There is, at last, a prospect of something being done for such people - at least in England and Wales. The Home Office has awarded an initial 12-month contract to the National Association of Citizens Advice Bureaux to run a pilot support scheme for miscarriage of justice victims. The service will include visiting and interviewing prisoners prior to their appeal hearings, support during the hearings and, if they are successful, immediate practical advice and help upon release to help them access services and reintegrate into society.
No such scheme, however, is planned in Scotland, where Brown will be resettling. "These people are coming out of the door without any preparation," says Ian Stevens, a forensic psychologist with 30 years experience. "There is often anger there, and the usual resistance of people has broken down. This can result in panic attacks and bursting into tears upon release. There is then the danger of alcohol abuse and suchlike."
At present, says Stevens, the prospect of financial compensation for wrongful imprisonment is seen as sufficient help. Some press reports of Brown's release focused on speculation that he could receive as much as £5m. "There seems to be a popular perception that, once released, they resume life as though it had never happened," says Stevens. "People forget the damage that has been done."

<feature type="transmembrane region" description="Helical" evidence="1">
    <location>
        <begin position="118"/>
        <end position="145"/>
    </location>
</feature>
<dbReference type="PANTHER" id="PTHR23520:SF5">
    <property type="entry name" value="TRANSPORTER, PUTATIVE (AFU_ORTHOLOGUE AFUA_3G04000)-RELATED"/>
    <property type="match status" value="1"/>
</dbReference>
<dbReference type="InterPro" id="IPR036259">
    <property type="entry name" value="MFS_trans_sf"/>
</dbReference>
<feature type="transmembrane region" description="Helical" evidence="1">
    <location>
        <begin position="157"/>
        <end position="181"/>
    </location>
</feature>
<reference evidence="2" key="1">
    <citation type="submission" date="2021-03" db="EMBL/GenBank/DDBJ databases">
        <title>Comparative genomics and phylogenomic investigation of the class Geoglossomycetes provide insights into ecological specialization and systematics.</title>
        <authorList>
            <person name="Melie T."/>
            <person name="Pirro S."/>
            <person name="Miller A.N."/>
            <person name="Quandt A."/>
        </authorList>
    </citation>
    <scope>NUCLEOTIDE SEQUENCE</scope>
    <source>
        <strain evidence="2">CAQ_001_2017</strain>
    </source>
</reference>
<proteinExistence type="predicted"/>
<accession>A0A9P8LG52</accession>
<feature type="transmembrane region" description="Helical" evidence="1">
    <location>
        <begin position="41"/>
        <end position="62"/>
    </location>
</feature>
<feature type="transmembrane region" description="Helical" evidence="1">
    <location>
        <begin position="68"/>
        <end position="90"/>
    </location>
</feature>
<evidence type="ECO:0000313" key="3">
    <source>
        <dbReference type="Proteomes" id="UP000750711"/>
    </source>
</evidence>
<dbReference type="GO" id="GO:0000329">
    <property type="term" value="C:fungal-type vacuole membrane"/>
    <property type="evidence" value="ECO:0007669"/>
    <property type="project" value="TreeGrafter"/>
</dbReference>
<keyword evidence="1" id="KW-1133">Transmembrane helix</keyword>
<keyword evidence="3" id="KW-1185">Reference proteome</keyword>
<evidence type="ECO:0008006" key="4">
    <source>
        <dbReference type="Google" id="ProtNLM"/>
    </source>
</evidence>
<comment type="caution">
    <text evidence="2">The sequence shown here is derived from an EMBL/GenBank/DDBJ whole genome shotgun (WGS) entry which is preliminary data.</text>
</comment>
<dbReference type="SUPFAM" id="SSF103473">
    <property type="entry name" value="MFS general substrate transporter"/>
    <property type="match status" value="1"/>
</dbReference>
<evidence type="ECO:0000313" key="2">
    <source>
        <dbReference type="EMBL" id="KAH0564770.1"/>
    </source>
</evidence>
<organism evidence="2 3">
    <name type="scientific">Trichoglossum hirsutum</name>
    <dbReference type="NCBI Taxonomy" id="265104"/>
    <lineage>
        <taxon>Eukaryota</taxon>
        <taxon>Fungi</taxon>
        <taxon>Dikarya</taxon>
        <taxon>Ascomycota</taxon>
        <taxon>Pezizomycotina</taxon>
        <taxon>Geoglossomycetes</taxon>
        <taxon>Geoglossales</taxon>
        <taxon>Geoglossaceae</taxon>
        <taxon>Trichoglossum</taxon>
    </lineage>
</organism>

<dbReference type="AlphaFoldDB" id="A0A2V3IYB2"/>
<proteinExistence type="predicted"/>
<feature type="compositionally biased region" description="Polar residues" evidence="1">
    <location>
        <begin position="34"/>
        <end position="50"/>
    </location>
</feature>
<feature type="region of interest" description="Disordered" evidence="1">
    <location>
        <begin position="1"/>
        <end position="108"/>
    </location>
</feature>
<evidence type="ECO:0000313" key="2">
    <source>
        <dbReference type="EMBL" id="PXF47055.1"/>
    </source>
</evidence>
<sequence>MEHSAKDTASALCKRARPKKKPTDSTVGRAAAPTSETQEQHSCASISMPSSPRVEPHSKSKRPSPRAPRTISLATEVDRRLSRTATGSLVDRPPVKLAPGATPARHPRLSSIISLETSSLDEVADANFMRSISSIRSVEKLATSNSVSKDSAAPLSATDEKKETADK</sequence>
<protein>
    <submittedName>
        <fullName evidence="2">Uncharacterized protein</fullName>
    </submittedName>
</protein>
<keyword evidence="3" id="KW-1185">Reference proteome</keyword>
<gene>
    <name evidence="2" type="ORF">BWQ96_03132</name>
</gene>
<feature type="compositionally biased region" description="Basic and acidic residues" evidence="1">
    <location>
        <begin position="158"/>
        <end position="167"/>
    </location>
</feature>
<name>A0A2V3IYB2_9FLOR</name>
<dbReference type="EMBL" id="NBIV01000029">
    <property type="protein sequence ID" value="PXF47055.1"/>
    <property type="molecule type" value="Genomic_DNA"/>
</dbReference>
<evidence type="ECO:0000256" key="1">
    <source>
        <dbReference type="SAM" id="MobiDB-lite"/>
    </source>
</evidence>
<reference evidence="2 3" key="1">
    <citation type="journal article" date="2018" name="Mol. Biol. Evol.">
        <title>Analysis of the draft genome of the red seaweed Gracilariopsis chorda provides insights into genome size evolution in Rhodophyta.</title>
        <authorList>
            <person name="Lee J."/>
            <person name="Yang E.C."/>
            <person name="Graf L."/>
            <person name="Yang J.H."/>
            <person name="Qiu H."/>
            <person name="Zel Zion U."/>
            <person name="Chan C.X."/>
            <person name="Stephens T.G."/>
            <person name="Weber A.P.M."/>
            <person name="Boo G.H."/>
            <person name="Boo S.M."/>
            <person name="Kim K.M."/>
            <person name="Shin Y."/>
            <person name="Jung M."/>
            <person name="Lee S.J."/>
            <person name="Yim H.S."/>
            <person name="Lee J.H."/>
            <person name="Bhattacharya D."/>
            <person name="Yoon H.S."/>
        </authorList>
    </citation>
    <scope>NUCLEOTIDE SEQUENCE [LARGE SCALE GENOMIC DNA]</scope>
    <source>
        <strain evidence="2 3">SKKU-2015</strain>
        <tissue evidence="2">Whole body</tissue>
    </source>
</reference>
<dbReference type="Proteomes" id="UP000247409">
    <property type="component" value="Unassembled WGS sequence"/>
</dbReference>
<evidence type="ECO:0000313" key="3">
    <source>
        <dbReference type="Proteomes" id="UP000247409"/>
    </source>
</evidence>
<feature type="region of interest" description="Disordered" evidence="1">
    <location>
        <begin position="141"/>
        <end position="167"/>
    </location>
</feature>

Kevin McNamara, Labour MP for Hull North, is angered that it has taken so long to recognise the plight of miscarriage of justice victims. "The scars of the time spent in prison affect the innocent victims for the rest of their lives," he says. "Too many people believe that miscarriage of justice victims receive compensation and that should be enough - the damage done requires far more than just having money thrown at it."
Even the money takes time to arrive. Individuals may wait for more than six months for an interim payment.
Mark Haffenden, community, education and project development officer of the Prison Advice and Care Trust, believes matters could be improved for miscarriage of justice victims if the compensation process was accelerated. "A speeding up of the system of redress is what we are looking for - it is a timescale thing rather than the level of redress itself," he says. "The levels of compensation are not bad, though you can never fully compensate people for the loss of so many years of their lives."
Getting a foothold
The pilot support scheme for victims of miscarriage of justice is due to start next year and is expected to deal annually with some 20 successful appeals from a total of about 200 lodged with the court of appeal.
The National Association of Citizens Advice Bureaux (Nacab) will run the scheme from its existing office at the Royal Courts of Justice in London. The scheme's annual budget will be between £75,000 and £100,000, sufficient to employ one full-time staff worker, one part-timer and one administrative assistant.
The team is expected to be able to draw on other resources, however. "The project will involve the staff directly employed working with other Nacab staff, working in prisons, around the country," says a Nacab spokesperson.
"The prisoner will be contacted when the appeal is lodged and we will then provide support in the lead-up to the appeal. The service will aim to help the prisoner find suitable housing, get benefits, help with work and other practical problems."
Tommy Campbell, Robert Brown and Paddy Hill wearing the new M.O.J.O 'Freedom of Speech' T-Shirts